Barclays Kenya CEO Awori fights to retain brand name after parent’s exit

Barclays Bank of Kenya CEO Jeremy Awori during a media engagement on April 13, 2016 at the Capital Club in Nairobi. Mr Awori said the bank would negotiate to retain the brand name after the parent company's exit in the next 2-3 years. PHOTO | DIANA NGILA | NATION MEDIA GROUP

What you need to know:

  • The mother firm owns 62.3 per cent of Barclays Africa Group

  • Barclays Africa Group holds a controlling stake of 68.5 per cent of Barclays Bank of Kenya and shares in 11 other operations in Africa.

  • On March 1, Barclays Plc confirmed its planned exit from the African market, resting months of speculation.

  • Analysts say that the value of the Barclays brand is so huge in Africa, having cut identities across several generations.

Barclays Africa Group could still retain its brand name even after its parent company divests from the continent, Barclays Bank of Kenya CEO Jeremy Awori said Wednesday.

Mr Awori said this as he revealed that in the two to three year period leading up to the divestment by Barclays Plc, Barclays Africa would retain its brand name.

“With the planned deconsolidation it (Barclays Plc) did not say it would conclusively rid of the brand. It depends on who they sell to, and that is not known now,” said Mr Awori as he gave an update on the planned move by Barclays Plc.

The mother firm owns 62.3 per cent of Barclays Africa Group, which in turn holds a controlling stake of 68.5 per cent of Barclays Bank of Kenya and shares in 11 other operations in Africa.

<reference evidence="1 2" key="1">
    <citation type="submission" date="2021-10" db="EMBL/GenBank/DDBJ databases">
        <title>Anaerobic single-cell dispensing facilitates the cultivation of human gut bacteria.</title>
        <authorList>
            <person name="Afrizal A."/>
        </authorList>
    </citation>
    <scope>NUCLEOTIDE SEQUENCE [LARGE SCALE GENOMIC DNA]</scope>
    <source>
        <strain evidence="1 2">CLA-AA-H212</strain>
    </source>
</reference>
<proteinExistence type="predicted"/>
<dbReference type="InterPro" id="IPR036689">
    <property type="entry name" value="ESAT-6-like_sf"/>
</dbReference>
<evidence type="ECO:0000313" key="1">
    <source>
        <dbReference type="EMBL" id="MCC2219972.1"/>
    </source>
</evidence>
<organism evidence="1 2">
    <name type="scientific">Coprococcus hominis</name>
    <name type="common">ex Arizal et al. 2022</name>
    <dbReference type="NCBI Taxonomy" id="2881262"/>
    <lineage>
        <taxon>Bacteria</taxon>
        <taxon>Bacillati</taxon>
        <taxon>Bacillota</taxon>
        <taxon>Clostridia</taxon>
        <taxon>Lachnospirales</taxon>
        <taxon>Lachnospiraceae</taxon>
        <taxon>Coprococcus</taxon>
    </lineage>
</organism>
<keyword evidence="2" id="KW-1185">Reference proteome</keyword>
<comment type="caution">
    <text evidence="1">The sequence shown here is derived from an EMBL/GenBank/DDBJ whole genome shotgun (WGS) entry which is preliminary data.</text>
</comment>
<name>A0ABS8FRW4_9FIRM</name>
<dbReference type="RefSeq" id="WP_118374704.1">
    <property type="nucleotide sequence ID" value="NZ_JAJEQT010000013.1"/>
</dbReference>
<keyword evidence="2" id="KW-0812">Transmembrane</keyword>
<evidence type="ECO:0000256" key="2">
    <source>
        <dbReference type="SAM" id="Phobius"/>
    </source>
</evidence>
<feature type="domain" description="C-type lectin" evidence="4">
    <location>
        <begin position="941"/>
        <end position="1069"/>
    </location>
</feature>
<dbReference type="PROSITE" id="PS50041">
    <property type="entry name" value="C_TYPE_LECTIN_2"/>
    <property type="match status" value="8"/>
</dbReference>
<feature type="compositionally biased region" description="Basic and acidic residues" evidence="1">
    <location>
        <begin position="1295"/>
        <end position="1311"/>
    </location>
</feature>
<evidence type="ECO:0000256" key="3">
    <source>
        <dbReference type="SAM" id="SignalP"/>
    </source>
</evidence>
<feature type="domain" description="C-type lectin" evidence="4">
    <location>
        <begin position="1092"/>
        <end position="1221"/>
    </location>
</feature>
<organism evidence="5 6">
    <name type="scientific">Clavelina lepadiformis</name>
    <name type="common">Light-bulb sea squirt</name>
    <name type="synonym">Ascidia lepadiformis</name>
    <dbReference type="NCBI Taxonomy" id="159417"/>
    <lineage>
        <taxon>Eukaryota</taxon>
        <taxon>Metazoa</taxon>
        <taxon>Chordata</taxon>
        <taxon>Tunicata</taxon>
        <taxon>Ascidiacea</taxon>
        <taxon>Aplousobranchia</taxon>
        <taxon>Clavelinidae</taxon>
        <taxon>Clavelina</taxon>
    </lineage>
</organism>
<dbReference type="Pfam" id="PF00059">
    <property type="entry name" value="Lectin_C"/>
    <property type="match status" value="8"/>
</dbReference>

Mr Awori cited several scenarios on the planned divestiture. “We can have a scenario where they (Barclays Plc) decide to partner with the purchaser and license the use of the brand. That’s one scenario,” said Mr Awori highlighting the desire by the lender to retain its brand.

Mr Awori, however, ruled out a change of the Barclays brand name in the period leading up to the sale saying it was protected by legal agreements.

“There was a licensing agreement between Barclays Africa and Barclays Plc that they cannot dispense of the brand during the period before the sale,” said Mr Awori.

Experts told the Nation that the desire by Barclays Africa to retain the name was not unexpected, based on its immense value among consumers.

“The Barclays Africa brand carries a lot of cachet on the continent. Therefore, I appreciate why Jeremy Awori would be keen on its retention. The (Barclays) share price has been in a tail-spin and is down -24.26 per cent year to date, which speaks to investors worrying about franchise erosion,” said  Rich Management chief executive Aly Khan Satchu in an email.

CUSTOMERS' ANXIETY

On March 1, Barclays Plc confirmed its planned exit from the African market, resting months of speculation.

The announcement sent shock waves across the continent, with Kenyan customers of the lender expressing anxiety over the future of the local unit.

Barclays Plc chief executive Jes Staley said then the lender would sell its 62.3 per cent interest in the African business, Barclays Africa Group Ltd (Bag), over the coming two to three years.

“As part of the simplification of the group, we have decided, subject to required shareholder and regulatory approval, to reduce our interest in Barclays Africa to a non-controlling, non-consolidated position over the next 2-3 years,” said Mr Staley.

Analysts say that the value of the Barclays brand is so huge in Africa, having cut identities across several generations.

Barclays Africa Group Ltd, which includes the South African branch network Absa, is one of the largest banks on the continent.

The firm has 45,000 employees and 1,267 branches across 12 countries, including Kenya, Ghana, Tanzania, Mozambique, and Uganda.

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